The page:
Demerol Addiction Signs and Symptoms – A Quick Guide for Beginners

Addiction Resource > Addictive Substances: The Anatomy of Drug Addiction > Demerol Addiction, What Are the Signs, Effects and Dangers of Abuse > Demerol Addiction Signs and Symptoms – A Quick Guide for Beginners

The Signs and Symptoms of Demerol Addiction

Demerol as an Opiate

Demerol, a brand name for Pethidine, is an artificially synthesized opioid. It is in common use as a strong painkiller (for instance during childbirth). It belongs to the phenylpiperidine class of medications and has similar effects to those of Morphine. The drug is also sold under the brand name Meperidine. Originally thought to be a safer alternative to Morphine, they have now established the drug as equally addictive. Furthermore, due to its slow release from the body, even more, toxic than other opioids. What are some Demerol addiction signs and symptoms? This guide will raise your awareness. However, you may need to do more research after.

Demerol Dependency

Like all opiates, Demerol is highly dependency-forming with regular use. The drug works by acting as an agonist at the brain’s the μ-opioid receptors. As a result, this creates an analgesic effect of euphoria, reduced anxiety and an immediate decrease in physical pain.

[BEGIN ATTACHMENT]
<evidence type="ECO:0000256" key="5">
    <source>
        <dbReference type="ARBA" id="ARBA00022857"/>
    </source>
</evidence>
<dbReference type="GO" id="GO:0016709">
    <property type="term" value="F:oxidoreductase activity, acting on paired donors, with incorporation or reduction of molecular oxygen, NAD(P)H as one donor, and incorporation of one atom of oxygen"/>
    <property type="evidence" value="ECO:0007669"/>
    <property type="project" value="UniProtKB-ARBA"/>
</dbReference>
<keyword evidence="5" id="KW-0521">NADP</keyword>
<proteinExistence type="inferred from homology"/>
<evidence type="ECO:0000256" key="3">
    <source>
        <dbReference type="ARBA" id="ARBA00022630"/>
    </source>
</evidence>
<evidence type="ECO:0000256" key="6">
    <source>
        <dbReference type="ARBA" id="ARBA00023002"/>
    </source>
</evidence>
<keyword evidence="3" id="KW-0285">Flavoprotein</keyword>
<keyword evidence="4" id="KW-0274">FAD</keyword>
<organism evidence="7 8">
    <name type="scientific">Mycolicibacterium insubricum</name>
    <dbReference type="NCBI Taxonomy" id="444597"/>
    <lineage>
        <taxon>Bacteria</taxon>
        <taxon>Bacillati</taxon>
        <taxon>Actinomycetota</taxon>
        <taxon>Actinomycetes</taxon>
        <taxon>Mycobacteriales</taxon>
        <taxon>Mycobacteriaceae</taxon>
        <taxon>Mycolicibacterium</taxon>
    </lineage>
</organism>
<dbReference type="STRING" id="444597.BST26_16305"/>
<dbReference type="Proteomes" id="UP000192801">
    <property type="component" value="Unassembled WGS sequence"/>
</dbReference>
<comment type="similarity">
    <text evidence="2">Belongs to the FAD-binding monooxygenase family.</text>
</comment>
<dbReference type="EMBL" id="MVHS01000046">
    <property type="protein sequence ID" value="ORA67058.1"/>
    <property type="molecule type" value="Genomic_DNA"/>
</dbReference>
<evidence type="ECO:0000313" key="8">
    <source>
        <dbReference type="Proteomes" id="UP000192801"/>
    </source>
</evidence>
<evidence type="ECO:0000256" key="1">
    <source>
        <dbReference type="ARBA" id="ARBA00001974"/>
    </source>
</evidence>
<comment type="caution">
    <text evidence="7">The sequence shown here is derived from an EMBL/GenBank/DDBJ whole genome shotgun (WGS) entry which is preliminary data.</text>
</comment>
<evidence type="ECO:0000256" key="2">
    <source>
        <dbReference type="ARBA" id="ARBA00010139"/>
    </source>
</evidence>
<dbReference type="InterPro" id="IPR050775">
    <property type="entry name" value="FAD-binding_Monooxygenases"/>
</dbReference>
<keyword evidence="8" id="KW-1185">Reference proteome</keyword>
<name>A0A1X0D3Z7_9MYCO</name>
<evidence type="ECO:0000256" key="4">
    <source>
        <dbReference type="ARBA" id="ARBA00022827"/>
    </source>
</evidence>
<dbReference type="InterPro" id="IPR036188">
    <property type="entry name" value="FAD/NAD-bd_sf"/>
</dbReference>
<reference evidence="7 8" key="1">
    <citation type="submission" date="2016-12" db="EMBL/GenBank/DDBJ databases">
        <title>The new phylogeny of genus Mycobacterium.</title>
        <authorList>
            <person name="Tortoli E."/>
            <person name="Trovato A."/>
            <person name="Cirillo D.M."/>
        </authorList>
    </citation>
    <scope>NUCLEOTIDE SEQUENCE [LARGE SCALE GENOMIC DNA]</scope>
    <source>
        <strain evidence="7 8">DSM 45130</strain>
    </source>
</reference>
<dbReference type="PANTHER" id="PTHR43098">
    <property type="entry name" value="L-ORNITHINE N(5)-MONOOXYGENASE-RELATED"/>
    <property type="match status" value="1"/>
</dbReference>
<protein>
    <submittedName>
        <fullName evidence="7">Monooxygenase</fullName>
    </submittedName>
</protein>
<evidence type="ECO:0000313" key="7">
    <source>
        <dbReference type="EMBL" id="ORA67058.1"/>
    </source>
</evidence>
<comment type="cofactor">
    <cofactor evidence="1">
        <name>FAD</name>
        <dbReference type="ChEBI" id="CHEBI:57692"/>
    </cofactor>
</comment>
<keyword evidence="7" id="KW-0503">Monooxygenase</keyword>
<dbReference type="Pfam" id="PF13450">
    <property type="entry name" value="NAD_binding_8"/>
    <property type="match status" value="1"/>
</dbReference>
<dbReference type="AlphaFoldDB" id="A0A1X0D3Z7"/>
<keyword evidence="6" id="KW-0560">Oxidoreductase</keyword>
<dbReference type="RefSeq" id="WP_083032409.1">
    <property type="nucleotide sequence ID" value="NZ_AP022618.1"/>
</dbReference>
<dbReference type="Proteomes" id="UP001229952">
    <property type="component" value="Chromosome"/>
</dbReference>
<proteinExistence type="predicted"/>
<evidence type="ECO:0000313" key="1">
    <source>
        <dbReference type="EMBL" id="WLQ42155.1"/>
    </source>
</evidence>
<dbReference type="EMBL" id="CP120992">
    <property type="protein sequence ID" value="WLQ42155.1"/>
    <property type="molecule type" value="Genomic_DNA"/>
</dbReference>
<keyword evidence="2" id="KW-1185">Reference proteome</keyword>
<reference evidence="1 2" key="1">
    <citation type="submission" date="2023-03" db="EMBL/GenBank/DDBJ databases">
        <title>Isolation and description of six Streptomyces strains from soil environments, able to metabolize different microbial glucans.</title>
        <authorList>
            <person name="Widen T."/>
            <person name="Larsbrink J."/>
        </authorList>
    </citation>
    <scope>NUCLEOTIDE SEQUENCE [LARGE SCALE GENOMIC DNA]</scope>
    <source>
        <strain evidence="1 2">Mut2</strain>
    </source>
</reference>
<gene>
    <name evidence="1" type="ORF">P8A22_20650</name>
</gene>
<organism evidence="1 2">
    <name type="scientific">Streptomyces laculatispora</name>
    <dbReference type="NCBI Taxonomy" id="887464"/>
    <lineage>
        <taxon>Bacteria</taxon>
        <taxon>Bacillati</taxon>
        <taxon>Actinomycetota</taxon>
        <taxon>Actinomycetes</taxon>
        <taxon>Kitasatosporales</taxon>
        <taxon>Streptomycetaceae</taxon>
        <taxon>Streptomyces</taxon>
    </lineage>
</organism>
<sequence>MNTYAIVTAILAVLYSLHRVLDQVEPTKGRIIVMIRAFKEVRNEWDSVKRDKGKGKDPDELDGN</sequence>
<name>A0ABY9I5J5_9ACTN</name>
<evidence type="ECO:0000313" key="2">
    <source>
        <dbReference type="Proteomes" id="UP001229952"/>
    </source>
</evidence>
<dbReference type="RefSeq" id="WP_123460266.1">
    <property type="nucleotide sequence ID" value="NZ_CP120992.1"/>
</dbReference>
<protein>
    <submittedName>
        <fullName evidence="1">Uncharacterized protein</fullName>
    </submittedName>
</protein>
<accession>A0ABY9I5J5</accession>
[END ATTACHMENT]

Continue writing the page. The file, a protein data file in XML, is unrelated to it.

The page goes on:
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The presence of opioids causes the central nervous system to change its workings. This way, it can maintain the brain’s delicate chemical balance. Demerol dependency occurs when the central nervous system has adapted to the drug and has trouble with normal functioning without the drug. In other words, withdrawal occurs when the brain no longer has a supply of Demerol.

The manufacturer warns against psychological dependency. This is in the product monograph that’s supplied with the medication.

There are a couple of indicators that you may be at risk of developing an addiction. First, it is developing an increased tolerance for the drug. Second, it is a physical dependency on it. We can call them Demerol addiction signs and symptoms. Therefore, you should carefully consider whether you want to continue use of the drug. Quitting now will be easier than quitting later.

Are You an Addict of Demerol?

Dependency is not entirely the same as addiction. In some cases, dependency is an indicator that opiate addiction may occur and it will probably occur at a later stage. However, the distinction between the two lies in the behavior of the user.

Potential Demerol Addiction – Signs and Symptoms

The manufacturer recommends tapering off your regular use of Demerol as the first step in quitting. This is if you experience any of the following symptoms: